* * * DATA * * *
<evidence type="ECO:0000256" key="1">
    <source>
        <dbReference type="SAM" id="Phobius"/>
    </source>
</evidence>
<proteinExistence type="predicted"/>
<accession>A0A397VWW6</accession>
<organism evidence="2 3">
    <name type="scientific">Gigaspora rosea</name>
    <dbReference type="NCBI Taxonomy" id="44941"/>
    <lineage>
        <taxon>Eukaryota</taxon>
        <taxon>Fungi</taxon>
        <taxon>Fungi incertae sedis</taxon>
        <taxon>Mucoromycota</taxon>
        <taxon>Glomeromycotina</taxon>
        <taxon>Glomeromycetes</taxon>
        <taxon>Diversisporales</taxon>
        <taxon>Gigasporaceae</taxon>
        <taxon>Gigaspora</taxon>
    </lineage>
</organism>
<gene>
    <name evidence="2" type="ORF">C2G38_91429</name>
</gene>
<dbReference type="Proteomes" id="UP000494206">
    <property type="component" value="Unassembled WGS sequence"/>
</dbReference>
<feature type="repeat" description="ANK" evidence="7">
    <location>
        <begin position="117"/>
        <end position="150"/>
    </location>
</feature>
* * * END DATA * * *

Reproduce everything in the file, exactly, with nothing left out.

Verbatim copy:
<evidence type="ECO:0000256" key="1">
    <source>
        <dbReference type="SAM" id="Phobius"/>
    </source>
</evidence>
<proteinExistence type="predicted"/>
<accession>A0A397VWW6</accession>
<organism evidence="2 3">
    <name type="scientific">Gigaspora rosea</name>
    <dbReference type="NCBI Taxonomy" id="44941"/>
    <lineage>
        <taxon>Eukaryota</taxon>
        <taxon>Fungi</taxon>
        <taxon>Fungi incertae sedis</taxon>
        <taxon>Mucoromycota</taxon>
        <taxon>Glomeromycotina</taxon>
        <taxon>Glomeromycetes</taxon>
        <taxon>Diversisporales</taxon>
        <taxon>Gigasporaceae</taxon>
        <taxon>Gigaspora</taxon>
    </lineage>
</organism>
<gene>
    <name evidence="2" type="ORF">C2G38_91429</name>
</gene>
<dbReference type="Proteomes" id="UP000494206">
    <property type="component" value="Unassembled WGS sequence"/>
</dbReference>
<feature type="repeat" description="ANK" evidence="7">
    <location>
        <begin position="117"/>
        <end position="150"/>
    </location>
</feature>